Environmental toxins & pollutants: Urban air pollution has been associated with systemic inflammation and oxidative stress in humans. Toxin exposure happens most commonly from cigarette smoke, car exhausts and general pollution. It is important to try and ensure fresh air in your homes, especially if you suffer from asthma, allergies or breathing difficulties. Dust mites are another often overlooked factor that can cause inflammation as they can get caught in the nose & throat. Consider getting an air purifier with a HEPA (high-efficiency particulate air) filter to remove toxins & dust mites from the air in your home. Pesticide residue also comes under the category of toxins and hence you should reduce your daily exposure by eating fresh organic food. Ensure you wash fruit & vegetables with an acidic solution (vinegar or lemon) or salt to get rid of surface chemicals that are applied to increase their shelf-life.
Physical activity: a lack of regular exercise results in the accumulation of visceral fat and further increases metabolic disease risk and inflammation. A 10-year follow up study by Hamer et al found that regular physical activity was associated with lower levels of inflammatory markers. And a review in the ESCI concluded that “Physical activity represents a natural, strong anti‐inflammatory and metabolism‐improving strategy with minor side effects”.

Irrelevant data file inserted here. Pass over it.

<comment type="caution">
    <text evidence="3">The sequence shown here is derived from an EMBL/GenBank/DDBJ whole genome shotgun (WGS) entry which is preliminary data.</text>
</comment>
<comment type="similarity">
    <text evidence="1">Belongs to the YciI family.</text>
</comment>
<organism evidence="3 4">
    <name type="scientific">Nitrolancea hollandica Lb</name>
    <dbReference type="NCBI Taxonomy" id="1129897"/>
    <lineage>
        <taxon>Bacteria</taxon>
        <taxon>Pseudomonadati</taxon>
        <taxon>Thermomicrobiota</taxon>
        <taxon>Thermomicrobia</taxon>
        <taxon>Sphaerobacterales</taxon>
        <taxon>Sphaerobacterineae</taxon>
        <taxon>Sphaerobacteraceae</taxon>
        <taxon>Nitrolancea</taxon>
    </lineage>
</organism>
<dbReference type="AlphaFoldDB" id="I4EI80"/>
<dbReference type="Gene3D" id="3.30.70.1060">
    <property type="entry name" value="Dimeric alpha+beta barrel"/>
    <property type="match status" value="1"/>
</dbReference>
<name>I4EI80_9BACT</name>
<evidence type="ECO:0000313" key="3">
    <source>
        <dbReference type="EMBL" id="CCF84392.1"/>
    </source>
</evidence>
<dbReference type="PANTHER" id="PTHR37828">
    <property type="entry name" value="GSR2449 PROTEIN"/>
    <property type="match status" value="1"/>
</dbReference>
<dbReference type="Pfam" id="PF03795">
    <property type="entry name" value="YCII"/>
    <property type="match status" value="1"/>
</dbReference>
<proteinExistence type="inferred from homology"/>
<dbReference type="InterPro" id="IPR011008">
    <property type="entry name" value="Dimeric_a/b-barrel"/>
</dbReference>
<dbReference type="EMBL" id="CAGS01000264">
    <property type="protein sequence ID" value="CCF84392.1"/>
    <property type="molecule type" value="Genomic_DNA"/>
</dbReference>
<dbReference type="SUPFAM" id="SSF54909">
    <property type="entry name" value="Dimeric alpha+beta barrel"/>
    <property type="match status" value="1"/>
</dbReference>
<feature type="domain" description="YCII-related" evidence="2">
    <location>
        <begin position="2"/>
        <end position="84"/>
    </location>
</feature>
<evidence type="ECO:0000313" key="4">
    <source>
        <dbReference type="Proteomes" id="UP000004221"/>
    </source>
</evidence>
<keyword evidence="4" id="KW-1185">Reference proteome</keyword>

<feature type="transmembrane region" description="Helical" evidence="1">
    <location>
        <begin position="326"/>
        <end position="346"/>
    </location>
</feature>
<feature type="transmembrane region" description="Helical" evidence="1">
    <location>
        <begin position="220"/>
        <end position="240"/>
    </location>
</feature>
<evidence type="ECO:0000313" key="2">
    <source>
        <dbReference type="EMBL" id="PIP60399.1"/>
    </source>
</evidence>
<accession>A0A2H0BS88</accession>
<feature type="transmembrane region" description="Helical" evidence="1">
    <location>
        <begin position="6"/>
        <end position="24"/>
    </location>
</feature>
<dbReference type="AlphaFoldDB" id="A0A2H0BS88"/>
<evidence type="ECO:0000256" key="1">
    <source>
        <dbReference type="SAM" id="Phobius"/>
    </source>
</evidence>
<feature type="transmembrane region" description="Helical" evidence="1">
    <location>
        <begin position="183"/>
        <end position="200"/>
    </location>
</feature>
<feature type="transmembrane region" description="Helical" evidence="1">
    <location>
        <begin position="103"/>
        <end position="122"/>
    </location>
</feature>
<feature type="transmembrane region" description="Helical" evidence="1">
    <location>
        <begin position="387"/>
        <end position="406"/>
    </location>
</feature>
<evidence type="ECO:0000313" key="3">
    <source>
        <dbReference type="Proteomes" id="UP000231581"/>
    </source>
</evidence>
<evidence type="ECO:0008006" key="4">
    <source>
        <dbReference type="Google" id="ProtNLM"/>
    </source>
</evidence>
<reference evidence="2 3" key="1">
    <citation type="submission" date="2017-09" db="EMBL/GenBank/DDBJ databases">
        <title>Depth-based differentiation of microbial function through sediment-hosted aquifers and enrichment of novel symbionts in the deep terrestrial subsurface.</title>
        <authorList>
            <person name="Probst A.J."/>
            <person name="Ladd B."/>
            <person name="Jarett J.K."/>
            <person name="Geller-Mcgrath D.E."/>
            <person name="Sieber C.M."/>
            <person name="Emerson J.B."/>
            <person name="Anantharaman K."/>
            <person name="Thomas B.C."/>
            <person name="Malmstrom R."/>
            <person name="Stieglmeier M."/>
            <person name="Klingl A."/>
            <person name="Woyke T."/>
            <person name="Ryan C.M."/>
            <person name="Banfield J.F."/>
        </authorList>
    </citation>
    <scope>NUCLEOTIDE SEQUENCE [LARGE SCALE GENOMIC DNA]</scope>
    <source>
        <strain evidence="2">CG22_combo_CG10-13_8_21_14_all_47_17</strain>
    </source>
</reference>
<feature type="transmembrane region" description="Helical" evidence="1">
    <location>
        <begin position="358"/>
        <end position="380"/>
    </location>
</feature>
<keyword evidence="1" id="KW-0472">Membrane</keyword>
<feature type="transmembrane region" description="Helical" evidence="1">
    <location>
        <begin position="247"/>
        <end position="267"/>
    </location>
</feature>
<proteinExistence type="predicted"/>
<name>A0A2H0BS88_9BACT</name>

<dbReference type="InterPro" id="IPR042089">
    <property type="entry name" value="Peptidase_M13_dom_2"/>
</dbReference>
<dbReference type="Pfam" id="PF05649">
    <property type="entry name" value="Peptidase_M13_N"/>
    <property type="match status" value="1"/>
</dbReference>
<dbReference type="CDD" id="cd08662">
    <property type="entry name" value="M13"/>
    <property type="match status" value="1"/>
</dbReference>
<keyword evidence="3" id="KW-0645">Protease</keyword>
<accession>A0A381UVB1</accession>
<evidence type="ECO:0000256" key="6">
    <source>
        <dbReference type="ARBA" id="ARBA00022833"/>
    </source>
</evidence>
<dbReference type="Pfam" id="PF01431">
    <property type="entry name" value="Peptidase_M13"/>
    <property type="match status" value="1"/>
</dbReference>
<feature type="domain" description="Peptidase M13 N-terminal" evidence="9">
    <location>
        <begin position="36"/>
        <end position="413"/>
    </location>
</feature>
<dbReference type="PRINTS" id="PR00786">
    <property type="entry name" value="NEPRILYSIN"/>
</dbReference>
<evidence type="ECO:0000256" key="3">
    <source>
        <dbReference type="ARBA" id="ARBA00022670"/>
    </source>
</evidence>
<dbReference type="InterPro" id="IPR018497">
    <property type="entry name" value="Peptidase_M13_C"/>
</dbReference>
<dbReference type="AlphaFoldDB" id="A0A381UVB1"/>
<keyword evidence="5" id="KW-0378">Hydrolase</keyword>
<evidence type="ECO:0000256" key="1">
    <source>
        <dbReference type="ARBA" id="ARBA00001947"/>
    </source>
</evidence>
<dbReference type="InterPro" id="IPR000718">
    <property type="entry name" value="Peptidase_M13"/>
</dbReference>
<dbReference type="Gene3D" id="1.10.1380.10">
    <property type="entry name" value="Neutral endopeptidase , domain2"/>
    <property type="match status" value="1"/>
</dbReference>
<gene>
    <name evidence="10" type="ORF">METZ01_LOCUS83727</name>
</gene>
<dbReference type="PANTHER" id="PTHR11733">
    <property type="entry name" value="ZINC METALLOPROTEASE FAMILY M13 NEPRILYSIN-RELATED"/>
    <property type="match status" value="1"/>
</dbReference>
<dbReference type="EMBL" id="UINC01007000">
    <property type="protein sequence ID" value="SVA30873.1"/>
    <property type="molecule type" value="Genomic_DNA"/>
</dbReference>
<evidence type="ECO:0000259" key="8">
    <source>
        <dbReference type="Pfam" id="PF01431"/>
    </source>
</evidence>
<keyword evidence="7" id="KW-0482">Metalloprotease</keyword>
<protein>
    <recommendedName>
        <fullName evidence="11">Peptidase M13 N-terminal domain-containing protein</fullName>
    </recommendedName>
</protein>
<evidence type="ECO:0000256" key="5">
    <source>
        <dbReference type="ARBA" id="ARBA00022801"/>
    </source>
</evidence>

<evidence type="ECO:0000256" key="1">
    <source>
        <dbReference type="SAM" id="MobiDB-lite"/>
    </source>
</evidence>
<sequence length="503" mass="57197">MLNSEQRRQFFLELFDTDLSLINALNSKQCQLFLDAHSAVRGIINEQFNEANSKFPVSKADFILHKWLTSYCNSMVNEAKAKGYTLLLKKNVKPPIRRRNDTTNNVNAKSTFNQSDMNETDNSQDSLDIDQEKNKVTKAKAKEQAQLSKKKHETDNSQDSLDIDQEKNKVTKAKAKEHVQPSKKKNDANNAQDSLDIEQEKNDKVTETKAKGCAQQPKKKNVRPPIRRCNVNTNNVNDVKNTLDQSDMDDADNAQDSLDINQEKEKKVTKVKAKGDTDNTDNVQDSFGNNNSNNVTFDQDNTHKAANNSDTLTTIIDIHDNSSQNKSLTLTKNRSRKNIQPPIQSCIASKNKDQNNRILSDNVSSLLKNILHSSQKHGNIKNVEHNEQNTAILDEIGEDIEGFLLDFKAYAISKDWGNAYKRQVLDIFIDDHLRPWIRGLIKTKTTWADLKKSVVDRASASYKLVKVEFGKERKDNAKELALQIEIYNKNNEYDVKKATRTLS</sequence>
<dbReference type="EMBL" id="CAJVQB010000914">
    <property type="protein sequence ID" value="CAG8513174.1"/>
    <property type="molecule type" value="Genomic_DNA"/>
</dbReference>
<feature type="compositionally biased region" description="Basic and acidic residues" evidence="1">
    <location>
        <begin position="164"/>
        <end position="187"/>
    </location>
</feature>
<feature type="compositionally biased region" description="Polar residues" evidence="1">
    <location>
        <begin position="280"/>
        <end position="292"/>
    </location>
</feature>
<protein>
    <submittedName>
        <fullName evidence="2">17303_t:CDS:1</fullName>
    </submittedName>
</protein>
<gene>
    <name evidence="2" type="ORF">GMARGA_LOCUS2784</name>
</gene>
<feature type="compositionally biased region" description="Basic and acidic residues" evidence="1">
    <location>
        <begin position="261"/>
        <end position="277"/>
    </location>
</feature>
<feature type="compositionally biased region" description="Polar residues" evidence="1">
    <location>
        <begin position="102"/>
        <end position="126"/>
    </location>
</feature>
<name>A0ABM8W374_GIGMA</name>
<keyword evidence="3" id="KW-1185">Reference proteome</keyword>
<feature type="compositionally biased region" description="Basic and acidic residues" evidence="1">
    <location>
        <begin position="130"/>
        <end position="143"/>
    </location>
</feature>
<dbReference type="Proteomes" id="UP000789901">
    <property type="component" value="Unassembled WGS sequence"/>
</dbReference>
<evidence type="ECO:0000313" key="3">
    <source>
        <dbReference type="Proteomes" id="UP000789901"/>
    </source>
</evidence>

Stress: stress both physiological & psychological, triggers the release of cortisol (the stress hormone). Which in turn can cause an imbalance in your blood sugar and suppress your immune system in an attempt to reduce inflammation. Cortisol secretion is essential in the short-term, however chronic stress can lead to the overproduction of cortisol that leads to persistent inflammation. In order to keep your cortisol levels at bay you need to eat clean and spend some time on stress management.
Sleep: recent studies have shown that short-term sleep loss (as little as one night’s sleep) and long sleep duration (>8 hours) can affect inflammatory homeostasis by activating pro-inflammatory processes. Inadequate sleep and sleep disturbances have been linked to a number of diseases such as depression, heart disease, diabetes and obesity. In addition to a healthy diet and physical activity, sleep quality is an important component to be considered to manage inflammation in the body. It is ideal to try and get 7–8 hours of good quality sleep every night. In order to improve your sleep quality try the following : remove electronic items from your room, avoid blue light (light emitted from smart phones, tablets & computer screens) 1 hour before going to bed, ensure that your room is dark and decide on a fixed time to go to bed and to wake up the next morning.
Key take aways:
Focus on consuming an anti-inflammatory diet and choose whole foods that are rich in antioxidants and fibre. Start with the ‘5 day-2 day nutrition strategy’.
Aim to incorporate a minimum of 20–30 minutes of physical activity into your daily routine.
Get more shut eye! Aim to get 7–8 hours of restful sleep every night.
Keep your stress levels in check; meditating and deep breathing are effective strategies.
Give ‘grounding/earthing a try’. All you have to do is to make contact with the ground by standing barefoot on mud or grass for 10 minutes a day (preferably in the morning). Research has shown that earthing can positively affect a number of circulating chemical factors related to inflammation.